142. Vermeir M, Naessens I, Remmerie B, Mannens G, Hendrickx J, Sterkens P, Talluri K, Boom S, Eerdekens M, van Osselaer N, Cleton A (April 2008). "Absorption, Metabolism, and Excretion of Paliperidone, a New Monoaminergic Antagonist, in Humans" (PDF). Drug Metabolism and Disposition. 36 (4): 769–779. doi:10.1124/dmd.107.018275. PMID 18227146.
  143. DeVane CL, Nemeroff CB (2001). "Clinical Pharmacokinetics of Quetiapine An Atypical Antipsychotic". Clinical Pharmacokinetics. 40 (7): 509–522. doi:10.2165/00003088-200140070-00003. PMID 11510628.
  144. Wiesel FA, Alfredsson G, Ehrnebo M, Sedvall G (May 1980). "The pharmacokinetics of intravenous and oral sulpiride in healthy human subjects" (PDF). European Journal of Clinical Pharmacology. 17 (5): 385–391. doi:10.1007/BF00558453. PMID 7418717.
  145. Prakash, A; Lamb, HM (January 1998). "Zotepine: A Review of its Pharmacodynamic and Pharmacokinetic Properties and Therapeutic Efficacy in the Management of Schizophrenia". CNS Drugs. 9 (2): 153–175. doi:10.2165/00023210-199809020-00006.
  146. Product Information: Nipolept(R), zotepine. Klinge Pharma GmbH, Munich, 1996.
  147. The text reads: "When the patient lashes out against 'them' - THORAZINE (brand of chlorpromazine) quickly puts an end to his violent outburst. 'Thorazine' is especially effective when the psychotic episode is triggered by delusions or hallucinations. At the outset of treatment, Thorazine's combination of antipsychotic and sedative effects provides both emotional and physical calming. Assaultive or destructive behavior is rapidly controlled. As therapy continues, the initial sedative effect gradually disappears. But the antipsychotic effect continues, helping to dispel or modify delusions, hallucinations and confusion, while keeping the patient calm and approachable. SMITH KLINE AND FRENCH LABORATORIES leaders in psychopharmaceutical research."
  148. 1 2 3 Pieters T, Majerus B (2011). "The introduction of chlorpromazine in Belgium and the Netherlands (1951-1968); tango between old and new treatment features". Stud Hist Philos Biol Biomed Sci. 42 (4): 443–52. doi:10.1016/j.shpsc.2011.05.003. PMID 22035718.
  149. Healy, D. 2005. Psychiatric Drugs Explained. 4th Ed. Britain:Elsevier Limited. P. 8, 17.
  150. 1 2 3 4 5 King C, Voruganti LN (2002). "What's in a name? The evolution of the nomenclature of antipsychotic drugs". J Psychiatry Neurosci. 27 (3): 168–75. PMC 161646Freely accessible. PMID 12066446.
  151. "tranquillizer, n". Oxford English Dictionary. 1989. Retrieved 2011-08-09.
  152. Healy D (2008). "The intersection of psychopharmacology and psychiatry in the second half of the twentieth century". In Wallace, Edwin R., Gach, John. History of Psychiatry and Medical Psychology. Boston, MA: Springer US. p. 421. ISBN 978-0-387-34707-3. Retrieved 9 August 2011.
  153. Owens DG (1999-04-13). A guide to the extrapyramidal side-effects of antipsychotic drugs. Cambridge University Press. p. 12. ISBN 978-0-521-63353-6.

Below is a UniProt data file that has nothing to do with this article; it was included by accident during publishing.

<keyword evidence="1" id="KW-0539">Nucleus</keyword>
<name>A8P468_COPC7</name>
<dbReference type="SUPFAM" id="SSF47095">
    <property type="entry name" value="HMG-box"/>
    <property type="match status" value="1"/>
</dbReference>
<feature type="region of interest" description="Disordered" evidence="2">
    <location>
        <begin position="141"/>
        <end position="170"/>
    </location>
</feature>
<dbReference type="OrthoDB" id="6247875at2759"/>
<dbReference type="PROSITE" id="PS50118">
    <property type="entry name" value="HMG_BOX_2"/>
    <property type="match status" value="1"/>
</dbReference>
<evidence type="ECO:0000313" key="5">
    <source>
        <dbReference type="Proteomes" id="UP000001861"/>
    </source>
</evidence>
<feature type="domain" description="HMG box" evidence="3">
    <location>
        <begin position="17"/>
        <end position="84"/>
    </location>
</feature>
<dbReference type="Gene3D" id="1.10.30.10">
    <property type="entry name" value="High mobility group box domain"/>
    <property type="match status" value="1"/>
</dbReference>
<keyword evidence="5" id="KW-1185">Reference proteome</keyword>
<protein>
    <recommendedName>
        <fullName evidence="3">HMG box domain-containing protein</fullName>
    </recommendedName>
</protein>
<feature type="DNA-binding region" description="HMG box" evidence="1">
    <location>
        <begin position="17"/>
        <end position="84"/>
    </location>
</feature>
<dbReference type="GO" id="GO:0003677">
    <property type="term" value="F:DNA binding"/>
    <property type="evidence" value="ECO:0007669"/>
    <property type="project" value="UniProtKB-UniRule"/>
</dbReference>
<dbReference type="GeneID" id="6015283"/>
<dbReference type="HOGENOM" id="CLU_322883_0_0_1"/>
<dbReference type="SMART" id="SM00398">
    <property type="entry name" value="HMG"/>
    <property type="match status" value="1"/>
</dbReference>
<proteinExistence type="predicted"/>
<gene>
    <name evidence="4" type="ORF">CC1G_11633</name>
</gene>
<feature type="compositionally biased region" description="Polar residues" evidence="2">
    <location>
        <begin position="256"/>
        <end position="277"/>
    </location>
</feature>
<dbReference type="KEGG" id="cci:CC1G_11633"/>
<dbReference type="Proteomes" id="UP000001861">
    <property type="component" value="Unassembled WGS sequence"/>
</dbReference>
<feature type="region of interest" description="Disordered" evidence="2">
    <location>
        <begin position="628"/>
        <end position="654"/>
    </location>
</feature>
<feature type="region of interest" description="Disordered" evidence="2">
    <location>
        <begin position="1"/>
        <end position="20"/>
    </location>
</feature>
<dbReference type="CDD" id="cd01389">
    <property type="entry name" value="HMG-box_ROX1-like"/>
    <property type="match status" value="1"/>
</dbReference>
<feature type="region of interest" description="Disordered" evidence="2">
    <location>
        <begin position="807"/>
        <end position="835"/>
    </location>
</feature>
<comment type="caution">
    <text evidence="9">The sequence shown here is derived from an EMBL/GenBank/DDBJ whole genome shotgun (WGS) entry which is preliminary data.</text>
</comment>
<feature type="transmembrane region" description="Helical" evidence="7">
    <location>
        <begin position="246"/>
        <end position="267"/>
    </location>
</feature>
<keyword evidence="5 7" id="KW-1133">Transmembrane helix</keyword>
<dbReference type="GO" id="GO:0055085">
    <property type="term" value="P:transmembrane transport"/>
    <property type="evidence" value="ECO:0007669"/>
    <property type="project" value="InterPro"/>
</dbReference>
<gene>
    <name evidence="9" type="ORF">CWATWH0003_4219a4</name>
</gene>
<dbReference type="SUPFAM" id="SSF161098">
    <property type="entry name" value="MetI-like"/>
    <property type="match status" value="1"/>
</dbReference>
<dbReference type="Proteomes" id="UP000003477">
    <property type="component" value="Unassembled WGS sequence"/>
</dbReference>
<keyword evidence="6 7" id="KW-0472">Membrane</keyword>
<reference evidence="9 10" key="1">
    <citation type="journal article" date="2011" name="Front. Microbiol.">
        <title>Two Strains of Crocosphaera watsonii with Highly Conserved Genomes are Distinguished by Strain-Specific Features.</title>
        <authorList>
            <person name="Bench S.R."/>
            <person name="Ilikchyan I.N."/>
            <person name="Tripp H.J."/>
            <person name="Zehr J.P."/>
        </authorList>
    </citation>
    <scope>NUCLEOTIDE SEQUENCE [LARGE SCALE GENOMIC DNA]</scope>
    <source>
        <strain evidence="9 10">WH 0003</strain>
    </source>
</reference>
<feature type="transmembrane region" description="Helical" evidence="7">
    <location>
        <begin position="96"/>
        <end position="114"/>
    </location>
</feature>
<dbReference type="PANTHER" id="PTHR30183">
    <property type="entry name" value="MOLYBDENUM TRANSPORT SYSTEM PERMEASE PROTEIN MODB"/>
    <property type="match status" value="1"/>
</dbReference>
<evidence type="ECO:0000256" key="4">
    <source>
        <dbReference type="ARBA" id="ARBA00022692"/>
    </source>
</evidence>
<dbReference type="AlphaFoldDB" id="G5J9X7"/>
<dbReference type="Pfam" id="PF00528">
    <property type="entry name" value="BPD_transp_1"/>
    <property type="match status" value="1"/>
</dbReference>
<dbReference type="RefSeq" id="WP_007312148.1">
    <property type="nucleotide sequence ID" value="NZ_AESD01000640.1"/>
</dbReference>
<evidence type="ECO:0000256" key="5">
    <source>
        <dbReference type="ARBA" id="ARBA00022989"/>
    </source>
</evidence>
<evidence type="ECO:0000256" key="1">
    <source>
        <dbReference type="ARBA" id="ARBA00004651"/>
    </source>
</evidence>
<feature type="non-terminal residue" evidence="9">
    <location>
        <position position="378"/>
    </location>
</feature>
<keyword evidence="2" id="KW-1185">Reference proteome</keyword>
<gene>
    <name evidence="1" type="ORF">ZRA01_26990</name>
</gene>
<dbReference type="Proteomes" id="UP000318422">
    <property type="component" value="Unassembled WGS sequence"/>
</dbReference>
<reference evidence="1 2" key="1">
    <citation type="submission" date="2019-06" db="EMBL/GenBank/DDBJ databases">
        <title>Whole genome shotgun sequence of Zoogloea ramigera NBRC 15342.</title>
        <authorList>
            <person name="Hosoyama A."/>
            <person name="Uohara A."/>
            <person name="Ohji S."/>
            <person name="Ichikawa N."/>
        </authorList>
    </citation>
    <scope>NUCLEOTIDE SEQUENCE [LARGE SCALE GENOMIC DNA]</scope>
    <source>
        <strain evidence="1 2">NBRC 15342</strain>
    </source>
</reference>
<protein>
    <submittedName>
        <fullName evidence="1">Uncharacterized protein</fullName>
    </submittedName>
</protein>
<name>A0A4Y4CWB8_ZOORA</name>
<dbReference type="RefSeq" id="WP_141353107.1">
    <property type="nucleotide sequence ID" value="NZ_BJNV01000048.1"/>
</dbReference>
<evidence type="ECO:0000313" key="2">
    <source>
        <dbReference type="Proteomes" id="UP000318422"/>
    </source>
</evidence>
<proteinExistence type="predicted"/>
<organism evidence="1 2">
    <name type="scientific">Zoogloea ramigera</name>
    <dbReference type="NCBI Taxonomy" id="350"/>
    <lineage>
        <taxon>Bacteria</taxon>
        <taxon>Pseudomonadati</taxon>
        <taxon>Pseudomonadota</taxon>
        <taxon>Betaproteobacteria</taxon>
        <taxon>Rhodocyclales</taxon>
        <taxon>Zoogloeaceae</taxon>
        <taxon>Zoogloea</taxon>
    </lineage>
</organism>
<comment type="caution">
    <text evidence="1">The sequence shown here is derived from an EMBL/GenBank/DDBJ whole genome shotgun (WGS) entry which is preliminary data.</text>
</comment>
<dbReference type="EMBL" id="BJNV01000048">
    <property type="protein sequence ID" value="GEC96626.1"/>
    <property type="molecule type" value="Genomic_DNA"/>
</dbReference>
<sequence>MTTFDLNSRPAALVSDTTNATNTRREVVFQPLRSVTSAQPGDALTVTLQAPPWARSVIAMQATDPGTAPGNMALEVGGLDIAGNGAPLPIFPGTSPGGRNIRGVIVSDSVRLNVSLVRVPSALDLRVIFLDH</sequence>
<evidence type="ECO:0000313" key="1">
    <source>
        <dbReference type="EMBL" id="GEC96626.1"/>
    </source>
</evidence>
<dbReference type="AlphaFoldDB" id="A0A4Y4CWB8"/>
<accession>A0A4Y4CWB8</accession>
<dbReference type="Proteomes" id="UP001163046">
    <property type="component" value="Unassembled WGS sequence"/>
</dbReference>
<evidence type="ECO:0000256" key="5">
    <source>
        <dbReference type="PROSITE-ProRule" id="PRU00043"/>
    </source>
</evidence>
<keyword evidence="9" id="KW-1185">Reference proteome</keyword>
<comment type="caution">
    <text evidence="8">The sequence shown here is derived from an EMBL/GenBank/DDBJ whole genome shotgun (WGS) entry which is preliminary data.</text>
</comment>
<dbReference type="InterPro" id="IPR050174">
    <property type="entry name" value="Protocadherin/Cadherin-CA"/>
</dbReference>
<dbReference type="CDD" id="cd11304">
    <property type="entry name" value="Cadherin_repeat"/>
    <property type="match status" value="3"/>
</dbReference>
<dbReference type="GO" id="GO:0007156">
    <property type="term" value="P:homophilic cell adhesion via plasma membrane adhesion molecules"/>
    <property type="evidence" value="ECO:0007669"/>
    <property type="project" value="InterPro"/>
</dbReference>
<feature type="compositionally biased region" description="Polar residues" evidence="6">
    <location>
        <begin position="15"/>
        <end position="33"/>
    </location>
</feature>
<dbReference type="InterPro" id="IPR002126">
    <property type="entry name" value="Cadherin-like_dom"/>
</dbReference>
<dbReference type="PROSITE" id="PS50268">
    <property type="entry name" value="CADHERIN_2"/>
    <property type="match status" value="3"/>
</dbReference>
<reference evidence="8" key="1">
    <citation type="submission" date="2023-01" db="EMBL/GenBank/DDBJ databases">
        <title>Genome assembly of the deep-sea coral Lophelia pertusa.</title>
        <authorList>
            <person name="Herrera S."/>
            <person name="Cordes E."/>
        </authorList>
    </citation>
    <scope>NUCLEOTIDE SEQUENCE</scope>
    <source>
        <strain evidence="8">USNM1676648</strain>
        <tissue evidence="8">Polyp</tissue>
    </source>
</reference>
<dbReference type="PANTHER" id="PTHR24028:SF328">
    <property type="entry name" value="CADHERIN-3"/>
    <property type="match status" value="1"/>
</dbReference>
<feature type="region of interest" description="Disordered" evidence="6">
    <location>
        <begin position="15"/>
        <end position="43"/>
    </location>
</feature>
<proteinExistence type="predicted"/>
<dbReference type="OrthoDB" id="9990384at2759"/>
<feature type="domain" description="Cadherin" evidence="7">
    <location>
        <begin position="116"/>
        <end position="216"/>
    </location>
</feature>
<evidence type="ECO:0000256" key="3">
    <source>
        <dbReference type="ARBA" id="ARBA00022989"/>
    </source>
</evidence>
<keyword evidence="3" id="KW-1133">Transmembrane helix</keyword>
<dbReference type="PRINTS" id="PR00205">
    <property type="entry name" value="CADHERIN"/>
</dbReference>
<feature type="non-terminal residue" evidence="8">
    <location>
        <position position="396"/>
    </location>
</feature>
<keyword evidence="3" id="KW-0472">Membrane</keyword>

154. Tasman A. Psychiatry Volume 2. Saunders. p. 956. ISBN 0-7216-5257-3.
  155. Horacek J, Bubenikova-Valesova V, Kopecek M, Palenicek T, Dockery C, Mohr P, Höschl C (2006). "Mechanism of action of atypical antipsychotic drugs and the neurobiology of schizophrenia". CNS Drugs. 20 (5): 389–409. doi:10.2165/00023210-200620050-00004. PMID 16696579.
  156. Meyer, Jonathan M. (January 2011). "16. Pharmacotherapy of Psychosis and Mania". Goodman and Gilman's The Pharmacological Basis of Therapeutics, Twelfth Edition (12 ed.). McGraw-Hill Education / Medical. p. 417. ISBN 9780071624428. In the past, the term "neuroleptic" was also employed to refer to typical antipsychotic drugs, literally meaning to "take hold of the nerves" in Greek, but this has been dropped from contemporary usage (as has the term "major tranquilizer") in favor of "antipsychotic drug," a term that more accurately reflects the primary clinical use of those agents.
  157. Ayd, Frank J. (2000). "neuroleptic". Lexicon of Psychiatry, Neurology, and the Neurosciences. Lippincott Williams & Wilkins. p. 675. ISBN 9780781724685.
  158. 1 2 Pipelineantipsychotic drugs to drive next market evolution (2009). (7 August 2009).
  159. Aparasu RR, Bhatara V (2006). "Antipsychotic use and expenditure in the United States". Psychiatr Serv. 57 (12): 1693. doi:10.1176/ PMID 17158480.
  160. 2008 U.S. Sales and Prescription Information: Top Therapeutic Classes by U.S. Sales (PDF).
  161. James, Adam (2 March 2008). "Myth of the antipsychotic". The Guardian. Guardian News and Media Limited. Retrieved 27 July 2012.
  162. Moncrieff J (2006). "Why is it so difficult to stop psychiatric drug treatment? It may be nothing to do with the original problem". Med. Hypotheses. 67 (3): 517–23. doi:10.1016/j.mehy.2006.03.009. PMID 16632226.
  163. GPs under 'pressure' to issue neuroleptics, claims professor, Chemist + Druggist, 15 January 2009
  164. Nick Triggle (12 November 2009). "Dementia drug use 'killing many'". BBC. Retrieved 2013-05-07.
  165. "UK study warns against antipsychotics for dementia". reuters. Nov 12, 2009. Retrieved 2013-05-07.
  166. Hilzenrath, David S. (16 January 2010). "Justice suit accuses Johnson & Johnson of paying kickbacks". The Washington Post. Retrieved 17 January 2010.
  167. 1 2 3 Wilson, Duff (October 2, 2010). "Side Effects May Include Lawsuits". New York Times.
  168. DUFF WILSON (27 February 2009). "Drug Maker's E-Mail Released in Seroquel Lawsuit". The New York Times. The New York Times Company. Retrieved 27 July 2012.
  169. Gosden R, Beder S (2001). "Pharmaceutical industry agenda setting in mental health policies". Ethical Human Sciences and Services : an International Journal of Critical Inquiry. 3 (3): 147–59. PMID 15278977.
  170. 1 2 3 American Psychiatric Association (September 2013), "Five Things Physicians and Patients Should Question", Choosing Wisely: an initiative of the ABIM Foundation, American Psychiatric Association, retrieved 30 December 2013, which cites
  171. American Geriatrics Society, "Ten Things Physicians and Patients Should Question", Choosing Wisely: an initiative of the ABIM Foundation, American Geriatrics Society, retrieved August 1, 2013, which cites

External links

This article is issued from Wikipedia - version of the 12/4/2016. The text is available under the Creative Commons Attribution/Share Alike but additional terms may apply for the media files.